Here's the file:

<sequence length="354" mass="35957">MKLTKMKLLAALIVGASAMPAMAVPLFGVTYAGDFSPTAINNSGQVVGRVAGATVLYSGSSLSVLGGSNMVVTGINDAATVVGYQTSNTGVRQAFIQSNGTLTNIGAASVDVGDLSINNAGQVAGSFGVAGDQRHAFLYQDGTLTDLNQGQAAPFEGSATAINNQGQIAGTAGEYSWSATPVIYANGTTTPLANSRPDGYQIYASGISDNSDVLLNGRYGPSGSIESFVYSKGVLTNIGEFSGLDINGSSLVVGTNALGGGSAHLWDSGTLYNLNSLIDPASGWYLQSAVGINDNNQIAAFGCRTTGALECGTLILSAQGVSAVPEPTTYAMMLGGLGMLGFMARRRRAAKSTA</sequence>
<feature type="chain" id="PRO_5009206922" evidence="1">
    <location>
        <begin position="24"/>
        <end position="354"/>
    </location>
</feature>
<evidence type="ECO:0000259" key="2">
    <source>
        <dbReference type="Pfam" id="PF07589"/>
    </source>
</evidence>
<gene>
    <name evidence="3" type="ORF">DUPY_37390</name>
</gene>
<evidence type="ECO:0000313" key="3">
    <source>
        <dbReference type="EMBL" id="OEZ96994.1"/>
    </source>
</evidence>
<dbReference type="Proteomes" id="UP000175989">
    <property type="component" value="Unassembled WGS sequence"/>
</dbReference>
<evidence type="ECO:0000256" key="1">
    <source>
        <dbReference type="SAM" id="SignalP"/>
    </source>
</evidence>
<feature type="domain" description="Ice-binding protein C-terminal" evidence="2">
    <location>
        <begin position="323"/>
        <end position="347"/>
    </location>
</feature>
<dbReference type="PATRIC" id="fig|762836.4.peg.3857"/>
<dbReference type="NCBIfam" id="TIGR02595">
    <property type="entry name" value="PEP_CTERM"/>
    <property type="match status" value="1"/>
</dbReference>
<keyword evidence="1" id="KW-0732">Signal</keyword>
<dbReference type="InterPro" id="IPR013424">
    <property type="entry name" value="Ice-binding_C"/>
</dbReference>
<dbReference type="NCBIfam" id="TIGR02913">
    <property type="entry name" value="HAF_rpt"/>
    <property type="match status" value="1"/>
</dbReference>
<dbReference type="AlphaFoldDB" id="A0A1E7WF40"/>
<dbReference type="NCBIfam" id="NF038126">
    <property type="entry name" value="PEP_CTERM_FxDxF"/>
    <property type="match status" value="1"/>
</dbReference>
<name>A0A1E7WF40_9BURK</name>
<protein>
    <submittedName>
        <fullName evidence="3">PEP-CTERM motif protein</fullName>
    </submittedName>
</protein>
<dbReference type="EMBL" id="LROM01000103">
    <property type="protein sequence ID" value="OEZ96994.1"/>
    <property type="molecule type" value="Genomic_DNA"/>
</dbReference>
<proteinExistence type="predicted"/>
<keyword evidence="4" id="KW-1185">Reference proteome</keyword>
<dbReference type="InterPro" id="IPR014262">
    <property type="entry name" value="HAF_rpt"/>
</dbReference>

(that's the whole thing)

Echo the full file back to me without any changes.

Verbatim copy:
<sequence length="354" mass="35957">MKLTKMKLLAALIVGASAMPAMAVPLFGVTYAGDFSPTAINNSGQVVGRVAGATVLYSGSSLSVLGGSNMVVTGINDAATVVGYQTSNTGVRQAFIQSNGTLTNIGAASVDVGDLSINNAGQVAGSFGVAGDQRHAFLYQDGTLTDLNQGQAAPFEGSATAINNQGQIAGTAGEYSWSATPVIYANGTTTPLANSRPDGYQIYASGISDNSDVLLNGRYGPSGSIESFVYSKGVLTNIGEFSGLDINGSSLVVGTNALGGGSAHLWDSGTLYNLNSLIDPASGWYLQSAVGINDNNQIAAFGCRTTGALECGTLILSAQGVSAVPEPTTYAMMLGGLGMLGFMARRRRAAKSTA</sequence>
<feature type="chain" id="PRO_5009206922" evidence="1">
    <location>
        <begin position="24"/>
        <end position="354"/>
    </location>
</feature>
<evidence type="ECO:0000259" key="2">
    <source>
        <dbReference type="Pfam" id="PF07589"/>
    </source>
</evidence>
<gene>
    <name evidence="3" type="ORF">DUPY_37390</name>
</gene>
<evidence type="ECO:0000313" key="3">
    <source>
        <dbReference type="EMBL" id="OEZ96994.1"/>
    </source>
</evidence>
<dbReference type="Proteomes" id="UP000175989">
    <property type="component" value="Unassembled WGS sequence"/>
</dbReference>
<evidence type="ECO:0000256" key="1">
    <source>
        <dbReference type="SAM" id="SignalP"/>
    </source>
</evidence>
<feature type="domain" description="Ice-binding protein C-terminal" evidence="2">
    <location>
        <begin position="323"/>
        <end position="347"/>
    </location>
</feature>
<dbReference type="PATRIC" id="fig|762836.4.peg.3857"/>
<dbReference type="NCBIfam" id="TIGR02595">
    <property type="entry name" value="PEP_CTERM"/>
    <property type="match status" value="1"/>
</dbReference>
<keyword evidence="1" id="KW-0732">Signal</keyword>
<dbReference type="InterPro" id="IPR013424">
    <property type="entry name" value="Ice-binding_C"/>
</dbReference>
<dbReference type="NCBIfam" id="TIGR02913">
    <property type="entry name" value="HAF_rpt"/>
    <property type="match status" value="1"/>
</dbReference>
<dbReference type="AlphaFoldDB" id="A0A1E7WF40"/>
<dbReference type="NCBIfam" id="NF038126">
    <property type="entry name" value="PEP_CTERM_FxDxF"/>
    <property type="match status" value="1"/>
</dbReference>
<name>A0A1E7WF40_9BURK</name>
<protein>
    <submittedName>
        <fullName evidence="3">PEP-CTERM motif protein</fullName>
    </submittedName>
</protein>
<dbReference type="EMBL" id="LROM01000103">
    <property type="protein sequence ID" value="OEZ96994.1"/>
    <property type="molecule type" value="Genomic_DNA"/>
</dbReference>
<proteinExistence type="predicted"/>
<keyword evidence="4" id="KW-1185">Reference proteome</keyword>
<dbReference type="InterPro" id="IPR014262">
    <property type="entry name" value="HAF_rpt"/>
</dbReference>